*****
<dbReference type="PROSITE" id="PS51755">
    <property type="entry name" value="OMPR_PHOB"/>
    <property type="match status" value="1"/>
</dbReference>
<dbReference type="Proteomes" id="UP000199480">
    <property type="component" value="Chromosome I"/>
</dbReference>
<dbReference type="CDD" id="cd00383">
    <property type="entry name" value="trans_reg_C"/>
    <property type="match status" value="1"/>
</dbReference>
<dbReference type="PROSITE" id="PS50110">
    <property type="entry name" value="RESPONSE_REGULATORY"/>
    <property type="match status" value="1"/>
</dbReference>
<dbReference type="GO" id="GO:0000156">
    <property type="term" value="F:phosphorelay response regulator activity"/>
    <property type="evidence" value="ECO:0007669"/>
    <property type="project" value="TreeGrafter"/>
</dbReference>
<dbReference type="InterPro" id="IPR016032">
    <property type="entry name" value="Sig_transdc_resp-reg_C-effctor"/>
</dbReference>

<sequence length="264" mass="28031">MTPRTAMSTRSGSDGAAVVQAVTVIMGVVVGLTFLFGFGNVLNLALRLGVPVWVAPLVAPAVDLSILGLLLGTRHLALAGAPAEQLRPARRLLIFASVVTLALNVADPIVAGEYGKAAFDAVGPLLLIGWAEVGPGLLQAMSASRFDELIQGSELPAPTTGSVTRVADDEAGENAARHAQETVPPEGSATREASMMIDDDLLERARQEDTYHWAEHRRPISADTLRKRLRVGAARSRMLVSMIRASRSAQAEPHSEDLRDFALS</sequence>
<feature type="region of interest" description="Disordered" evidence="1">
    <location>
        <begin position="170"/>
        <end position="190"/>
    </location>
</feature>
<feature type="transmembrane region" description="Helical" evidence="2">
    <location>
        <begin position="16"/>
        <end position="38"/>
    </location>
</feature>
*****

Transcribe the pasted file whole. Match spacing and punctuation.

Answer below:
<dbReference type="PROSITE" id="PS51755">
    <property type="entry name" value="OMPR_PHOB"/>
    <property type="match status" value="1"/>
</dbReference>
<dbReference type="Proteomes" id="UP000199480">
    <property type="component" value="Chromosome I"/>
</dbReference>
<dbReference type="CDD" id="cd00383">
    <property type="entry name" value="trans_reg_C"/>
    <property type="match status" value="1"/>
</dbReference>
<dbReference type="PROSITE" id="PS50110">
    <property type="entry name" value="RESPONSE_REGULATORY"/>
    <property type="match status" value="1"/>
</dbReference>
<dbReference type="GO" id="GO:0000156">
    <property type="term" value="F:phosphorelay response regulator activity"/>
    <property type="evidence" value="ECO:0007669"/>
    <property type="project" value="TreeGrafter"/>
</dbReference>
<dbReference type="InterPro" id="IPR016032">
    <property type="entry name" value="Sig_transdc_resp-reg_C-effctor"/>
</dbReference>

<sequence length="264" mass="28031">MTPRTAMSTRSGSDGAAVVQAVTVIMGVVVGLTFLFGFGNVLNLALRLGVPVWVAPLVAPAVDLSILGLLLGTRHLALAGAPAEQLRPARRLLIFASVVTLALNVADPIVAGEYGKAAFDAVGPLLLIGWAEVGPGLLQAMSASRFDELIQGSELPAPTTGSVTRVADDEAGENAARHAQETVPPEGSATREASMMIDDDLLERARQEDTYHWAEHRRPISADTLRKRLRVGAARSRMLVSMIRASRSAQAEPHSEDLRDFALS</sequence>
<feature type="region of interest" description="Disordered" evidence="1">
    <location>
        <begin position="170"/>
        <end position="190"/>
    </location>
</feature>
<feature type="transmembrane region" description="Helical" evidence="2">
    <location>
        <begin position="16"/>
        <end position="38"/>
    </location>
</feature>